Report: VA unfairly denied services to 125K post-9/11 veterans
WASHINGTON — The Department of Veterans Affairs is wrongfully denying services to roughly 125,000 post-9/11 veterans with other than honorable discharges, according to a joint study released Wednesday by two veterans advocacy groups and Harvard Law School.
Some veterans are missing out on benefits such as healthcare, housing help for the homeless and disability services, in part, because the VA’s own rules are in contravention of the original GI Bill of Rights passed by Congress in 1944, according to the study. That represents roughly 6.5 percent of post-9/11 veterans, including more than 33,000 who served in Iraq and Afghanistan.
“Veterans who have served since 9/11 are being excluded from the VA at a higher rate than any other generation of veterans,” said Dana Montalto, the study’s author and a Liman Fellow with the Harvard Law School’s Veterans Legal Clinic. “They’re being denied very basic services.”
There has long been confusion over the status of so-called “bad paper” veterans -- servicemembers who received less than honorable discharges. The vast majority have discharge characterizations less severe than “dishonorable” or “bad conduct,” both of which can only be issued as a sentence in a court-martial. There also has been recent concern among advocates and lawmakers that troops with mental health disorders are being unfairly kicked out of the military with bad paper.
According to the report, congressionally passed rules stipulate that only those veterans whose conduct would have led to a dishonorable discharge in a court-martial should be denied VA services. But VA’s own internal rules contradict that and lead it to deny services to the vast majority of post-9/11 veterans with other than honorable discharges, including disabled veterans.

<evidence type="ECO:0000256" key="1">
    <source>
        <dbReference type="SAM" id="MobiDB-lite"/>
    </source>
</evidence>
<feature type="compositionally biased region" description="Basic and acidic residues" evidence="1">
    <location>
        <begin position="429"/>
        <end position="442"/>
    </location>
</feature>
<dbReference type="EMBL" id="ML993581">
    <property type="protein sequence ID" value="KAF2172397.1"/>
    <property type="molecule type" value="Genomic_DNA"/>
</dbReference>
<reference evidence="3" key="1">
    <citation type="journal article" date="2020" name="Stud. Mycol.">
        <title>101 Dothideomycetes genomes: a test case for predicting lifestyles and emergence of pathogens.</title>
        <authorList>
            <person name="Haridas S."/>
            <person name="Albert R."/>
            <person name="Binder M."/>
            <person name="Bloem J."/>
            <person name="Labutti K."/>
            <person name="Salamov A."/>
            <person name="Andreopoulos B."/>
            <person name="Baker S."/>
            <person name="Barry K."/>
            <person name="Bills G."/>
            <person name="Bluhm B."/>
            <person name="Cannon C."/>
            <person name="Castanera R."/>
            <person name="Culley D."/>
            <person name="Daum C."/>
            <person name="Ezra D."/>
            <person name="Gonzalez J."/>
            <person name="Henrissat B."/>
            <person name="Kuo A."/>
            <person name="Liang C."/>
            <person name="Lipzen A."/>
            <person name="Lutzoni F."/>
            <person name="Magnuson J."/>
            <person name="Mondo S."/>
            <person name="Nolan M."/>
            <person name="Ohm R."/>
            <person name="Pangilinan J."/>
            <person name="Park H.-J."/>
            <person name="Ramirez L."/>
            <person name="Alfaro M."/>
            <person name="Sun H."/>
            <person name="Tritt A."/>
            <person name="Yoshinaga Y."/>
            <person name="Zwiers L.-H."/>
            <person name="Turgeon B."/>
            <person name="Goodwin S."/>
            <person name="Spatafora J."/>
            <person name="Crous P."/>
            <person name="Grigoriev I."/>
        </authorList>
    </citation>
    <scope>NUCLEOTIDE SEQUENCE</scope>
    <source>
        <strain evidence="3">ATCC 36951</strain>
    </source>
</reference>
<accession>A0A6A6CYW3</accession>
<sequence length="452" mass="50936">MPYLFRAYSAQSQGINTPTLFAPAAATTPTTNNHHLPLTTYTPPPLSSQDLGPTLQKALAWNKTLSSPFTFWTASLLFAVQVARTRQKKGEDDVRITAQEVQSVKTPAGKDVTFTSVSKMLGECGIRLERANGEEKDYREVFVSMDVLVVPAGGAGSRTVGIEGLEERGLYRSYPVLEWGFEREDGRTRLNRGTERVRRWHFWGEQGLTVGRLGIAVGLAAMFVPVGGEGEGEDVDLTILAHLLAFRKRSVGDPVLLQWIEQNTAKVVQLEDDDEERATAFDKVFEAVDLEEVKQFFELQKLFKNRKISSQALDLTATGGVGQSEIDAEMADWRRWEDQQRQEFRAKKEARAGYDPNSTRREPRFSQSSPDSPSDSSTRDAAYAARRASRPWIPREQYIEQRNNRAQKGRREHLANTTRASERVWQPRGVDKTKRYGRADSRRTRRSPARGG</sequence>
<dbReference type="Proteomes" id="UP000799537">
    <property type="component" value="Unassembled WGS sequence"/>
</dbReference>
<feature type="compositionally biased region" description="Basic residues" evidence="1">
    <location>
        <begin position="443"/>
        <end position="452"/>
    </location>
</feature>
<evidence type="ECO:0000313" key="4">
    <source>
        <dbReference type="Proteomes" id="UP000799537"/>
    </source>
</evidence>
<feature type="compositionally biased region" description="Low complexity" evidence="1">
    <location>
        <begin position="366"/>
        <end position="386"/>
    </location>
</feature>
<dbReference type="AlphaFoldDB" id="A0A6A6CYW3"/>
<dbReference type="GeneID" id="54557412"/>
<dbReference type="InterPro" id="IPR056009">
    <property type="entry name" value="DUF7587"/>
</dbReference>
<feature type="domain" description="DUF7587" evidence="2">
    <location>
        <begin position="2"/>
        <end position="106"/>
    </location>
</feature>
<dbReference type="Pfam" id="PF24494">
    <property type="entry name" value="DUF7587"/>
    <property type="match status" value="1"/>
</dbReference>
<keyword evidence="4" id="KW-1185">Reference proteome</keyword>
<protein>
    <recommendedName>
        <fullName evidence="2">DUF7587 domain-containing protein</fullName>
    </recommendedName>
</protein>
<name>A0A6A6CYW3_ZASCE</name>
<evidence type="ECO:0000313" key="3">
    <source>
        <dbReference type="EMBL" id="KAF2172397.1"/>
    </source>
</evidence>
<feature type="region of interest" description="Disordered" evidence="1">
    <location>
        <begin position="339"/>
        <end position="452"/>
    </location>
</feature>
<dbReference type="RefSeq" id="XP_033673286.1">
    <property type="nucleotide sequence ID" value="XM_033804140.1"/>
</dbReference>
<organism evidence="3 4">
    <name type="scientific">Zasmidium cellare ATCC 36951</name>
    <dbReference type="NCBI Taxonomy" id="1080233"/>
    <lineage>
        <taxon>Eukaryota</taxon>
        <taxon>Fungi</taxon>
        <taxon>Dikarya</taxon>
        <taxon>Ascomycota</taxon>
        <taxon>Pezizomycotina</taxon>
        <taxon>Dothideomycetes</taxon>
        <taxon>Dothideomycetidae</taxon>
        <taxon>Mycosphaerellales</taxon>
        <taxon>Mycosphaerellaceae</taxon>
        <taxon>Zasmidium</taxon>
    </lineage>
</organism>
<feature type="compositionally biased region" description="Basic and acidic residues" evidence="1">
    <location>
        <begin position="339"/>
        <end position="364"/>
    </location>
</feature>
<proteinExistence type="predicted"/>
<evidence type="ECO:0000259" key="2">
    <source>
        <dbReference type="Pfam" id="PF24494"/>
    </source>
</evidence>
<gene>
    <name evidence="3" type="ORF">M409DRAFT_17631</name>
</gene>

The report was commissioned by two veterans groups -- National Veterans Legal Services Program and Swords to Plowshares -- with assistance from Harvard Law School’s Veterans Legal Clinic. It analyzed VA and Department of Defense records and 23 years of decisions by the Board of Veterans’ Appeals.
VA Deputy Secretary Sloan Gibson released a statement praising the report, saying department officials have been meeting with Swords to Plowshares and will continue to work with them to remedy the problem.
“I believe the report provides us, as a department, an opportunity to do a thorough review, take a fresh look this issue and make changes to help veterans,” he said. “Where we can better advocate for and serve veterans within the law and regulation, we will look to do so as much as possible.”
Swords to Plowshares also filed an official petition with VA to revise the departments regulations on veterans with other than honorable discharges. According to a VA statement, the department is studying the recommendations in order to issue a response, which it is required by law to issue.
Bart Stichman, co-executive director of National Veterans Legal Services Program, said the military is kicking out many servicemembers who have underlying mental health issues without going through a lengthy medical evaluation board process that often results in an honorable discharge. That means more veterans are receiving administrative separations with a less than honorable discharge than in previous generations.
“They want to get them off the rolls because they want them replaced with another soldier who can perform,” Stichman said.